Trust Me, I'm a Storyteller

August 28, 2008

Life and art are inextricable

Filed under: Writing Stories — roundtablewriting @ 5:58 am

There is an excitement in exploring characters and in seeing how they react
with each other in different situations. I have always kept diaries and
journals ever since I was a child. Lately I have noticed that I do not want
to write in the journal because of a feeling that I am encouraging sad
thoughts and increasing anxiety by dwelling at length on troublesome things
and writing about them. I prefer now to retain the ability to make the quick
note of truth and awareness, to notice some small thing about a person, a
stranger – perhaps someone choosing knitting wool in the supermarket,
something like that – and move into imaginative fiction from the small
truthful moment, the little picture, the idea which is so slender it hardly
seems to matter. And then suddenly I am exploring human feelings and

Elizabeth Jolley.

The small observations, overheard snatches of conversation, the way a person moves, the meaningful glance any of these can trigger a short story. This small true observation fires the imagination and all manner of possibilities begin to unfold. The writer asks the ‘what if?’ question and begins to go beyond the obvious and the predictable to a more complex and creative narrative.

One such observation and a few lines in a newspaper set in motion my story ‘The Ten Dollar Note’. Some time later it was quite disconcerting to see a news item about a soup kitchen for the homeless. There was a woman in the queue for a meal who was exactly as I had imagined Maisie. Life and art are inextricable.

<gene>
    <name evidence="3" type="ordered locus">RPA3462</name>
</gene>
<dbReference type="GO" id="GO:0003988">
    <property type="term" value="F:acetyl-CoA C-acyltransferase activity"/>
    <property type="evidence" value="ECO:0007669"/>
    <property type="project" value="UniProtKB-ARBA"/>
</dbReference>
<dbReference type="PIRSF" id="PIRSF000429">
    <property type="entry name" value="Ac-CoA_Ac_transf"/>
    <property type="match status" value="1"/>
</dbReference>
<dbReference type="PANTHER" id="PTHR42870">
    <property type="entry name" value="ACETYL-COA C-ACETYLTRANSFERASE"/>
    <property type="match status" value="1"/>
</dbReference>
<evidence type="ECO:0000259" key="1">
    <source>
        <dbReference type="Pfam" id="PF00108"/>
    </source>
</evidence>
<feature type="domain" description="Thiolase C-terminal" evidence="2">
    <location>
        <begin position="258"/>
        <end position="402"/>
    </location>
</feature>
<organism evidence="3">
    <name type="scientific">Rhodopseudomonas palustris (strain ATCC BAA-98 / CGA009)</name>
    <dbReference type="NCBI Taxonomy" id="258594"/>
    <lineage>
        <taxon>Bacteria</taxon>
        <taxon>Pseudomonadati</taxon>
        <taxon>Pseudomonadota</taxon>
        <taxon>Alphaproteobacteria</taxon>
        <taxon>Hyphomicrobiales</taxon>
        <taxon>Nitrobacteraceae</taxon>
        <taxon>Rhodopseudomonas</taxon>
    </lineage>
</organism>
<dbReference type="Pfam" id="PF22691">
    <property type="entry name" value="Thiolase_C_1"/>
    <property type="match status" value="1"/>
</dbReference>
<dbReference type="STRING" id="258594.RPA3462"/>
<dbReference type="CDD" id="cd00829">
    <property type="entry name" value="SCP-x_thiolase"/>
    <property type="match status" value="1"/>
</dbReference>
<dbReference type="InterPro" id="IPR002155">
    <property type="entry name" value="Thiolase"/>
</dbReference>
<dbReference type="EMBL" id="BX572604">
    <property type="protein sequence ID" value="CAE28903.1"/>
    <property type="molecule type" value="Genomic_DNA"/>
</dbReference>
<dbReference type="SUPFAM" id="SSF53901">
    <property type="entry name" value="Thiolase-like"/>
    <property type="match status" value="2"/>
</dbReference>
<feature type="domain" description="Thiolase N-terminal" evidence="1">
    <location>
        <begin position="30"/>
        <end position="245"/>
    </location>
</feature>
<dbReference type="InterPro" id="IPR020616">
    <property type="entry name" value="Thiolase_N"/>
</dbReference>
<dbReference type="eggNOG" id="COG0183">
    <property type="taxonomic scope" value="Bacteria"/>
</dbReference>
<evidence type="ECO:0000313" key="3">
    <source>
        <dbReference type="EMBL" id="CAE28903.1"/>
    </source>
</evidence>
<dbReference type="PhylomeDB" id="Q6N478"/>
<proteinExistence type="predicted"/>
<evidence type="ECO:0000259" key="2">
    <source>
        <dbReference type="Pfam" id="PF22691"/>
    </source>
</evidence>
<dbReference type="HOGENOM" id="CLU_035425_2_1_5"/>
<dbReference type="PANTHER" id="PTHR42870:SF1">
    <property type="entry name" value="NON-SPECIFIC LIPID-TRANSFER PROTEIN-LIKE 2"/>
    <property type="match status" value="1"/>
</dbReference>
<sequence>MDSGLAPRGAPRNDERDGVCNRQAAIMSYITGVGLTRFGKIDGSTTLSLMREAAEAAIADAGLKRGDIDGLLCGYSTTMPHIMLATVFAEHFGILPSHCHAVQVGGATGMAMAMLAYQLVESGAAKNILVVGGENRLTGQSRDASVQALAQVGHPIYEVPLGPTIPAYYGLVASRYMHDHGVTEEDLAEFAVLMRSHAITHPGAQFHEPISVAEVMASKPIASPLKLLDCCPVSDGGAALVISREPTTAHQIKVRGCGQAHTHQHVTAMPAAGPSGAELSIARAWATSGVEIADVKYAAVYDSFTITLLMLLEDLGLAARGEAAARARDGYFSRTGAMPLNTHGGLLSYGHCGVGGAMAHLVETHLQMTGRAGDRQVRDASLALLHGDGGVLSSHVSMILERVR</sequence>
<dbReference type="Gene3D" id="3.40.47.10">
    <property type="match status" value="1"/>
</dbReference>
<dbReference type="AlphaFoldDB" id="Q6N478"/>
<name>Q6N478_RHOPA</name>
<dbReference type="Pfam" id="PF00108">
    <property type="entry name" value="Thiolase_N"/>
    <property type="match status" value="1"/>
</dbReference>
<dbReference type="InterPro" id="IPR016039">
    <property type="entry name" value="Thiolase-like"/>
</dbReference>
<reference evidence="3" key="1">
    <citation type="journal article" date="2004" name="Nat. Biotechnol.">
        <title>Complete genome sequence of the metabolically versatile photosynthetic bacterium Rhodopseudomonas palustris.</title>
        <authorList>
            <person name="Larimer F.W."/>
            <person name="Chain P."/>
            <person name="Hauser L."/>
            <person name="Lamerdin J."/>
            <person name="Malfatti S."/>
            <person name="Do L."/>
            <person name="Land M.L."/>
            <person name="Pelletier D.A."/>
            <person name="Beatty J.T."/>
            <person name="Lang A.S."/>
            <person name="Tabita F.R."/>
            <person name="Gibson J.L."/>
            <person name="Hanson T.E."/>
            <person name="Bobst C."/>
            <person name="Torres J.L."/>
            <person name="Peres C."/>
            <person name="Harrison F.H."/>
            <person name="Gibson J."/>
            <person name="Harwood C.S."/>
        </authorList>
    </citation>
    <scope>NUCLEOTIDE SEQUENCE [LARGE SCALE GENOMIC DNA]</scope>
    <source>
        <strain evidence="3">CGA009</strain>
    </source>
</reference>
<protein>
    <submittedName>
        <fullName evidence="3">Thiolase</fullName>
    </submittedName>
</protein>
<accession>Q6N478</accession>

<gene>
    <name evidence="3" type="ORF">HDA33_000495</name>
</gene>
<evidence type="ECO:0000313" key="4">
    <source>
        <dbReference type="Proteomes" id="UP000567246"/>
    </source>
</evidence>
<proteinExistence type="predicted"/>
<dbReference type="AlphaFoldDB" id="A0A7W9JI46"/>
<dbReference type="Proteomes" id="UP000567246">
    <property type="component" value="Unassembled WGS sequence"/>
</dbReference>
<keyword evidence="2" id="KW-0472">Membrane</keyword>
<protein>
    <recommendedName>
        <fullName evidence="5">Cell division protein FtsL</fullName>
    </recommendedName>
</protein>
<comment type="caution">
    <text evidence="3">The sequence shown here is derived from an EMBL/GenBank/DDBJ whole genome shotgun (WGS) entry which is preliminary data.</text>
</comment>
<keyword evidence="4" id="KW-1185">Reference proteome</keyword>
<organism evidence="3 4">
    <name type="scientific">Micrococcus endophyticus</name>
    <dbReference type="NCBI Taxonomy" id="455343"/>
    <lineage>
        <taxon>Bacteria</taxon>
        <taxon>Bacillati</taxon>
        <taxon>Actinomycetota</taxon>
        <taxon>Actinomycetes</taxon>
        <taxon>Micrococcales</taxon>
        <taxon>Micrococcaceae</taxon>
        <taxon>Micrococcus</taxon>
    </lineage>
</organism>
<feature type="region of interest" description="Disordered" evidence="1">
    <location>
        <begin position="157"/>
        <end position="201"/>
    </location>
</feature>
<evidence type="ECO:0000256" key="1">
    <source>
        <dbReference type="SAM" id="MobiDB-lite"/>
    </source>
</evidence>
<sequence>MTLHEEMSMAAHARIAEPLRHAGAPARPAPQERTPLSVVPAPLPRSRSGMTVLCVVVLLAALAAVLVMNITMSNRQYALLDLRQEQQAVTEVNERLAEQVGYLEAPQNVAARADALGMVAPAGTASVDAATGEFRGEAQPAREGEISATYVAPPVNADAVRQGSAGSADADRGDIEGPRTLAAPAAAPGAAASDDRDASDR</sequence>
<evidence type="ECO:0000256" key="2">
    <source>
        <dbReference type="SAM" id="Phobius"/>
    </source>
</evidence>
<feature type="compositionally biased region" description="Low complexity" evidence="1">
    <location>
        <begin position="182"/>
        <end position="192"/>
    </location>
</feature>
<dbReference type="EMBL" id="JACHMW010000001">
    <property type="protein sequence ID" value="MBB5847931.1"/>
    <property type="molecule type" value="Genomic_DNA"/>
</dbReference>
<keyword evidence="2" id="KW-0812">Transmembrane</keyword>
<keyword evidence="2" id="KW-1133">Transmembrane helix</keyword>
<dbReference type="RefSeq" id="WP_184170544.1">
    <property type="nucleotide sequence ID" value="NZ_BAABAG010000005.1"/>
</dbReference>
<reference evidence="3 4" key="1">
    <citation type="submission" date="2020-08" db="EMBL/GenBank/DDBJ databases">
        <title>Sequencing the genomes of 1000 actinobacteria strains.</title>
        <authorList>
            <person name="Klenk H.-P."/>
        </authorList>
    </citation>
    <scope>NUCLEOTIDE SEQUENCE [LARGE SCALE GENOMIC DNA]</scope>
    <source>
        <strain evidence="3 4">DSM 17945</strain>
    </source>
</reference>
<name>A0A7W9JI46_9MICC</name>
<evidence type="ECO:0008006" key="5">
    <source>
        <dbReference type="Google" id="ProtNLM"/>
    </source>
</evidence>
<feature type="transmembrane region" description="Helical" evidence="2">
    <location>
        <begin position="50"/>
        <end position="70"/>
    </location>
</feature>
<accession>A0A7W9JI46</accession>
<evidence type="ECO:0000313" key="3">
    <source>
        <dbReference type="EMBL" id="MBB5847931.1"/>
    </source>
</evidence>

The Ten Dollar Note



  1. There are many little observations of those around us which when written down can spark a character. For any writer, there is probably a moment when the character “comes alive” – and it can be easy of very difficult to get to that point – but it may be a single characteristic, behaviour of element of an appearance that promotes that breakthrough. For one of my characters it was the simple idea that this person was “my best friend”. I don’t believe that most writers take people entirely from life though – it’s never usually right when people say “I can see myself in your book”. Fictional characters are an amalgam.

    It must have been uncanny however to later see someone who so closely related to your fictional character. If you had been able to speak to her would you still have thought so?

    Comment by Helen Whitehead — August 29, 2008 @ 9:37 am | Reply

  2. Thanks, Helen,
    Yes, there is that thrilling moment when a character comes alive on the page, they move and speak and you can see them and hear them clearly. I agree that often small details make the difference between a wooden lifeless character and one who seems believable and credible. I want to read about characters I can become emotionally involved with, characters with whom I can empathise, share a journey, enjoy spending time with. This doesn’t mean they have to all be ‘nice’ characters. You can have a lot of fun writing about characters who are not so loveable, even downright bad.

    Comment by roundtablewriting — August 29, 2008 @ 10:33 pm | Reply

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